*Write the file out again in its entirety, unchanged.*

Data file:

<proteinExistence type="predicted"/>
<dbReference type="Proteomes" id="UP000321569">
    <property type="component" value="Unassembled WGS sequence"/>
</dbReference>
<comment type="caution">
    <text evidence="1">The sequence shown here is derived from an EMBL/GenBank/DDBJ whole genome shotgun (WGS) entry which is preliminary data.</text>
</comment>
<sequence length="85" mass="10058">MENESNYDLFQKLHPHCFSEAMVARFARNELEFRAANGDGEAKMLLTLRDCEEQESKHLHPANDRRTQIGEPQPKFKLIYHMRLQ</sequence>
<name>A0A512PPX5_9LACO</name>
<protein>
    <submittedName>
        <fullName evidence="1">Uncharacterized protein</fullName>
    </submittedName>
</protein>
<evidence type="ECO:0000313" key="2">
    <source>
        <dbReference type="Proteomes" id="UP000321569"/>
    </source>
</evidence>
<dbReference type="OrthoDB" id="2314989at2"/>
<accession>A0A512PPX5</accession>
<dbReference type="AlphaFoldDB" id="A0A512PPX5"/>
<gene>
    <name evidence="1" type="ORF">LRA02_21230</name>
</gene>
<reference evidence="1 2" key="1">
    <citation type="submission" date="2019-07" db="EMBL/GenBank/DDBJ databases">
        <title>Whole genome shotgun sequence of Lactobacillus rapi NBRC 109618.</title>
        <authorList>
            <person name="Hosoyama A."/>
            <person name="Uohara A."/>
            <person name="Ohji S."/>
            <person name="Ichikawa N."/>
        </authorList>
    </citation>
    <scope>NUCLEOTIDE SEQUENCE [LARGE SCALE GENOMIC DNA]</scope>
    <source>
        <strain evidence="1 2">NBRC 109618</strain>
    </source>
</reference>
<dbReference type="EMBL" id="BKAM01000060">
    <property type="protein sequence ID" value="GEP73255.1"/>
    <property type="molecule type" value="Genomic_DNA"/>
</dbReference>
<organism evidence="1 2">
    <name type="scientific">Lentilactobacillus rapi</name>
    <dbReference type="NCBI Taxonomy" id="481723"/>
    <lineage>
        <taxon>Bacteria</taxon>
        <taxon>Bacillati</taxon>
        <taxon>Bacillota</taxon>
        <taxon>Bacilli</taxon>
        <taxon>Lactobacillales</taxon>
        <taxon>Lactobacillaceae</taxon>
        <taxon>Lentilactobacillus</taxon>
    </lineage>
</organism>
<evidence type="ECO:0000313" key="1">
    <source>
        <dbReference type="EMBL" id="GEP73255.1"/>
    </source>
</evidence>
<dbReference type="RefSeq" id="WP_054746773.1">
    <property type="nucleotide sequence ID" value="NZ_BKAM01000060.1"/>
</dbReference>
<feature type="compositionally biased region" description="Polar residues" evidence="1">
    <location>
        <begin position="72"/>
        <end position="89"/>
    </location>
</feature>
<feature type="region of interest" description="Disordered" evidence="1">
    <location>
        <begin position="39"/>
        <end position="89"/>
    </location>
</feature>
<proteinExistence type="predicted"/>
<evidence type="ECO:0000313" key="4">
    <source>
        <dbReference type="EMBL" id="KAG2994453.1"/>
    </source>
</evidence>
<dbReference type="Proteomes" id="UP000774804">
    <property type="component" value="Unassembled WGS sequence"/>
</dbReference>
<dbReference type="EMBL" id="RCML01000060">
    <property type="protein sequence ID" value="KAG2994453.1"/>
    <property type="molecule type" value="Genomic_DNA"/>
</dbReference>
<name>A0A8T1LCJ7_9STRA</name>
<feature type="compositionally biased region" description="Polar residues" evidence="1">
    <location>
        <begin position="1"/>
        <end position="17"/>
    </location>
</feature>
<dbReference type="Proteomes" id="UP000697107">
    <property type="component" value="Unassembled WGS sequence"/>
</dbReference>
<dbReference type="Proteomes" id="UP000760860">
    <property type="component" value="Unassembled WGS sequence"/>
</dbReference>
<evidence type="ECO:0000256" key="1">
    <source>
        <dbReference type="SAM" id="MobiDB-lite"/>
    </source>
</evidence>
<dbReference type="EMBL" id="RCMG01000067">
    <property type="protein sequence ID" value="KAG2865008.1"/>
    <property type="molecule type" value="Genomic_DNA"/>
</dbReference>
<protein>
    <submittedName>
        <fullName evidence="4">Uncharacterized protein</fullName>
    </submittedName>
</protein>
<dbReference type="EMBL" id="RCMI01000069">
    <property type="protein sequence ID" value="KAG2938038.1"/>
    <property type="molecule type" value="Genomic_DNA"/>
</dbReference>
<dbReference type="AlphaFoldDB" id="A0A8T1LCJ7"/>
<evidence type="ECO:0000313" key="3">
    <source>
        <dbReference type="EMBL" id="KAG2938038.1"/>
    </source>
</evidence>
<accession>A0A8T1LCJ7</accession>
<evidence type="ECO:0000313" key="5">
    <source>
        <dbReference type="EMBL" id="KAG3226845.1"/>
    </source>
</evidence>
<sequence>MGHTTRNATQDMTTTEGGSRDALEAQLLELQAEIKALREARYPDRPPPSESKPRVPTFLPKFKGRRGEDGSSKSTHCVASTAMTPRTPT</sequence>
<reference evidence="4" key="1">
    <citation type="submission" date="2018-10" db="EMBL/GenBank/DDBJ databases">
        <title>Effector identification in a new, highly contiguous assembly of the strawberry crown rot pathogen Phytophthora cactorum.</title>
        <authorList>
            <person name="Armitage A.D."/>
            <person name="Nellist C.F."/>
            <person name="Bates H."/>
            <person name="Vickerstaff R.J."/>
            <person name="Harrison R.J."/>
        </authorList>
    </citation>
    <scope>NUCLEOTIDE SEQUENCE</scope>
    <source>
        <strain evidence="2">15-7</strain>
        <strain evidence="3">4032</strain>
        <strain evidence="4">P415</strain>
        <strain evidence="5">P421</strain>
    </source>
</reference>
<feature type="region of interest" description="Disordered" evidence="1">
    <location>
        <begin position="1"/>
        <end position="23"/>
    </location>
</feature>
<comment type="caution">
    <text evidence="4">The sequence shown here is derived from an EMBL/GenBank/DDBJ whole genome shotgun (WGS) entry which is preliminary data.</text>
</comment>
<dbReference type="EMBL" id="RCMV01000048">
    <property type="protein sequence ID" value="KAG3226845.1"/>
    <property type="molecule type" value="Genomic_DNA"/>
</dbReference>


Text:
<proteinExistence type="predicted"/>
<dbReference type="Proteomes" id="UP000321569">
    <property type="component" value="Unassembled WGS sequence"/>
</dbReference>
<comment type="caution">
    <text evidence="1">The sequence shown here is derived from an EMBL/GenBank/DDBJ whole genome shotgun (WGS) entry which is preliminary data.</text>
</comment>
<sequence length="85" mass="10058">MENESNYDLFQKLHPHCFSEAMVARFARNELEFRAANGDGEAKMLLTLRDCEEQESKHLHPANDRRTQIGEPQPKFKLIYHMRLQ</sequence>
<name>A0A512PPX5_9LACO</name>
<protein>
    <submittedName>
        <fullName evidence="1">Uncharacterized protein</fullName>
    </submittedName>
</protein>
<evidence type="ECO:0000313" key="2">
    <source>
        <dbReference type="Proteomes" id="UP000321569"/>
    </source>
</evidence>
<dbReference type="OrthoDB" id="2314989at2"/>
<accession>A0A512PPX5</accession>
<dbReference type="AlphaFoldDB" id="A0A512PPX5"/>
<gene>
    <name evidence="1" type="ORF">LRA02_21230</name>
</gene>
<reference evidence="1 2" key="1">
    <citation type="submission" date="2019-07" db="EMBL/GenBank/DDBJ databases">
        <title>Whole genome shotgun sequence of Lactobacillus rapi NBRC 109618.</title>
        <authorList>
            <person name="Hosoyama A."/>
            <person name="Uohara A."/>
            <person name="Ohji S."/>
            <person name="Ichikawa N."/>
        </authorList>
    </citation>
    <scope>NUCLEOTIDE SEQUENCE [LARGE SCALE GENOMIC DNA]</scope>
    <source>
        <strain evidence="1 2">NBRC 109618</strain>
    </source>
</reference>
<dbReference type="EMBL" id="BKAM01000060">
    <property type="protein sequence ID" value="GEP73255.1"/>
    <property type="molecule type" value="Genomic_DNA"/>
</dbReference>
<organism evidence="1 2">
    <name type="scientific">Lentilactobacillus rapi</name>
    <dbReference type="NCBI Taxonomy" id="481723"/>
    <lineage>
        <taxon>Bacteria</taxon>
        <taxon>Bacillati</taxon>
        <taxon>Bacillota</taxon>
        <taxon>Bacilli</taxon>
        <taxon>Lactobacillales</taxon>
        <taxon>Lactobacillaceae</taxon>
        <taxon>Lentilactobacillus</taxon>
    </lineage>
</organism>
<evidence type="ECO:0000313" key="1">
    <source>
        <dbReference type="EMBL" id="GEP73255.1"/>
    </source>
</evidence>
<dbReference type="RefSeq" id="WP_054746773.1">
    <property type="nucleotide sequence ID" value="NZ_BKAM01000060.1"/>
</dbReference>
<feature type="compositionally biased region" description="Polar residues" evidence="1">
    <location>
        <begin position="72"/>
        <end position="89"/>
    </location>
</feature>
<feature type="region of interest" description="Disordered" evidence="1">
    <location>
        <begin position="39"/>
        <end position="89"/>
    </location>
</feature>
<proteinExistence type="predicted"/>
<evidence type="ECO:0000313" key="4">
    <source>
        <dbReference type="EMBL" id="KAG2994453.1"/>
    </source>
</evidence>
<dbReference type="Proteomes" id="UP000774804">
    <property type="component" value="Unassembled WGS sequence"/>
</dbReference>
<dbReference type="EMBL" id="RCML01000060">
    <property type="protein sequence ID" value="KAG2994453.1"/>
    <property type="molecule type" value="Genomic_DNA"/>
</dbReference>
<name>A0A8T1LCJ7_9STRA</name>
<feature type="compositionally biased region" description="Polar residues" evidence="1">
    <location>
        <begin position="1"/>
        <end position="17"/>
    </location>
</feature>
<dbReference type="Proteomes" id="UP000697107">
    <property type="component" value="Unassembled WGS sequence"/>
</dbReference>
<dbReference type="Proteomes" id="UP000760860">
    <property type="component" value="Unassembled WGS sequence"/>
</dbReference>
<evidence type="ECO:0000256" key="1">
    <source>
        <dbReference type="SAM" id="MobiDB-lite"/>
    </source>
</evidence>
<dbReference type="EMBL" id="RCMG01000067">
    <property type="protein sequence ID" value="KAG2865008.1"/>
    <property type="molecule type" value="Genomic_DNA"/>
</dbReference>
<protein>
    <submittedName>
        <fullName evidence="4">Uncharacterized protein</fullName>
    </submittedName>
</protein>
<dbReference type="EMBL" id="RCMI01000069">
    <property type="protein sequence ID" value="KAG2938038.1"/>
    <property type="molecule type" value="Genomic_DNA"/>
</dbReference>
<dbReference type="AlphaFoldDB" id="A0A8T1LCJ7"/>
<evidence type="ECO:0000313" key="3">
    <source>
        <dbReference type="EMBL" id="KAG2938038.1"/>
    </source>
</evidence>
<accession>A0A8T1LCJ7</accession>
<evidence type="ECO:0000313" key="5">
    <source>
        <dbReference type="EMBL" id="KAG3226845.1"/>
    </source>
</evidence>
<sequence>MGHTTRNATQDMTTTEGGSRDALEAQLLELQAEIKALREARYPDRPPPSESKPRVPTFLPKFKGRRGEDGSSKSTHCVASTAMTPRTPT</sequence>
<reference evidence="4" key="1">
    <citation type="submission" date="2018-10" db="EMBL/GenBank/DDBJ databases">
        <title>Effector identification in a new, highly contiguous assembly of the strawberry crown rot pathogen Phytophthora cactorum.</title>
        <authorList>
            <person name="Armitage A.D."/>
            <person name="Nellist C.F."/>
            <person name="Bates H."/>
            <person name="Vickerstaff R.J."/>
            <person name="Harrison R.J."/>
        </authorList>
    </citation>
    <scope>NUCLEOTIDE SEQUENCE</scope>
    <source>
        <strain evidence="2">15-7</strain>
        <strain evidence="3">4032</strain>
        <strain evidence="4">P415</strain>
        <strain evidence="5">P421</strain>
    </source>
</reference>
<feature type="region of interest" description="Disordered" evidence="1">
    <location>
        <begin position="1"/>
        <end position="23"/>
    </location>
</feature>
<comment type="caution">
    <text evidence="4">The sequence shown here is derived from an EMBL/GenBank/DDBJ whole genome shotgun (WGS) entry which is preliminary data.</text>
</comment>
<dbReference type="EMBL" id="RCMV01000048">
    <property type="protein sequence ID" value="KAG3226845.1"/>
    <property type="molecule type" value="Genomic_DNA"/>
</dbReference>